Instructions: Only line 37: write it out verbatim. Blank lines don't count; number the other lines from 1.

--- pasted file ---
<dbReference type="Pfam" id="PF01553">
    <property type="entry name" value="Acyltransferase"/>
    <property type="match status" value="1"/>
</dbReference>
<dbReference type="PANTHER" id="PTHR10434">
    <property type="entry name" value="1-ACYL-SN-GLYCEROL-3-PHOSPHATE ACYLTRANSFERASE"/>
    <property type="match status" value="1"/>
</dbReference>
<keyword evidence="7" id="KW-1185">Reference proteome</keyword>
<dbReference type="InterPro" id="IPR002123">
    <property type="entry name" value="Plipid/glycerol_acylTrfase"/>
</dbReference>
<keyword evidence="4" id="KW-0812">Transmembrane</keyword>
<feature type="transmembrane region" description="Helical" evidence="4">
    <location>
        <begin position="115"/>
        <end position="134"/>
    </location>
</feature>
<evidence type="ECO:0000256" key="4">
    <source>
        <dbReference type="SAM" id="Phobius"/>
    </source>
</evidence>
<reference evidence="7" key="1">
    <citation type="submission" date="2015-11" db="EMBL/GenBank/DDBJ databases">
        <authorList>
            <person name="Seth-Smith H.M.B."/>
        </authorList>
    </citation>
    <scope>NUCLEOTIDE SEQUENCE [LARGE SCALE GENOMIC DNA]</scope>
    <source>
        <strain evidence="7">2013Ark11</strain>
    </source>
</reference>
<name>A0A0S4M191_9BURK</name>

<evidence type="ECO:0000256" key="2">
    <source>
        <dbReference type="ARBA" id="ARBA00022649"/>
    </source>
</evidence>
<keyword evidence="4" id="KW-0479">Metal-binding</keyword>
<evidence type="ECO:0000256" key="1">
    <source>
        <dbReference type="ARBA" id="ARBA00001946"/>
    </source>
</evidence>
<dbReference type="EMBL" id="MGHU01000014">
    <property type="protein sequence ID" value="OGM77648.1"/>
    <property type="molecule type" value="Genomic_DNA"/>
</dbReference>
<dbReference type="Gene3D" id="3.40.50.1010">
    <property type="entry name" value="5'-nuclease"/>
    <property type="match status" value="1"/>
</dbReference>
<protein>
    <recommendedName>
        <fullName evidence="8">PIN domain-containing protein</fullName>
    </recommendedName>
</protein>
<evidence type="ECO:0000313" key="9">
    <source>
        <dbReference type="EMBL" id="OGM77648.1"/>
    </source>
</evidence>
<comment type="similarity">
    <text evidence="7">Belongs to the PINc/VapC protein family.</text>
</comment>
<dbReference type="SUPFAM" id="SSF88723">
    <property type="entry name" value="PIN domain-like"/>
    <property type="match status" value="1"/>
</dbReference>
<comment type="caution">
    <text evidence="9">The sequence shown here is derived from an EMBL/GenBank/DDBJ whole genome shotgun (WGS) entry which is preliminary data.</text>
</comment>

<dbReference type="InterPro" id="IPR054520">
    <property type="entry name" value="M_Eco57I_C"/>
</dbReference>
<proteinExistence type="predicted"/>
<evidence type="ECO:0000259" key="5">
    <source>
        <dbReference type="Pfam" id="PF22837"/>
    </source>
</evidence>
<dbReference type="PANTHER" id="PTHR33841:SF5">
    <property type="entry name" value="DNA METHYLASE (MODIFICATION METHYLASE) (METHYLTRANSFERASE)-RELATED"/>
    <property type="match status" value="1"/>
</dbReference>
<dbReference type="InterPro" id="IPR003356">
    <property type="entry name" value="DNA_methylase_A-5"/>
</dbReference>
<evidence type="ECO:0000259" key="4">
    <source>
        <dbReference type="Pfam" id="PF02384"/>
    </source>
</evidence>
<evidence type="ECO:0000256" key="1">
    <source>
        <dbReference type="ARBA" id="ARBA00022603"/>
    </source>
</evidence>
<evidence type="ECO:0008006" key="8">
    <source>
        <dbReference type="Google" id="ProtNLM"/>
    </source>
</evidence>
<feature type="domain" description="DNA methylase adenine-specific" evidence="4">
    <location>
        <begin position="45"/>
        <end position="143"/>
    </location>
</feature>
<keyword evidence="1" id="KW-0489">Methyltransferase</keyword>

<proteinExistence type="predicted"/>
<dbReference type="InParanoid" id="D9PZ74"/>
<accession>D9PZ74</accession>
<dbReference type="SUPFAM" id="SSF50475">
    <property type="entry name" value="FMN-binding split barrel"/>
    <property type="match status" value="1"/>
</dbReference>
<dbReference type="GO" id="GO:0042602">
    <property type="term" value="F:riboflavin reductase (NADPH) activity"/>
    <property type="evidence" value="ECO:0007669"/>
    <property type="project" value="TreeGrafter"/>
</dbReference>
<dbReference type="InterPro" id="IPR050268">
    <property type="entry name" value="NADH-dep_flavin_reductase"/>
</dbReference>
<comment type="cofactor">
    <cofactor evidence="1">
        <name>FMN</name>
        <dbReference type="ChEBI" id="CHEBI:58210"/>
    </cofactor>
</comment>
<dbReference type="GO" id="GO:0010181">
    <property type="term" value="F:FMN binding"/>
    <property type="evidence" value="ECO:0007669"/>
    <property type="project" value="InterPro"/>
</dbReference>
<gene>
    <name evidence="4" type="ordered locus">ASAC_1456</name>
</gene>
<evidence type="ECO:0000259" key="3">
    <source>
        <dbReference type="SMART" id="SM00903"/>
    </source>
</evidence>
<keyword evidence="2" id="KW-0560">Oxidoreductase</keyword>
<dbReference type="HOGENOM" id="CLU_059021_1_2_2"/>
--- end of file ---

<evidence type="ECO:0000256" key="2">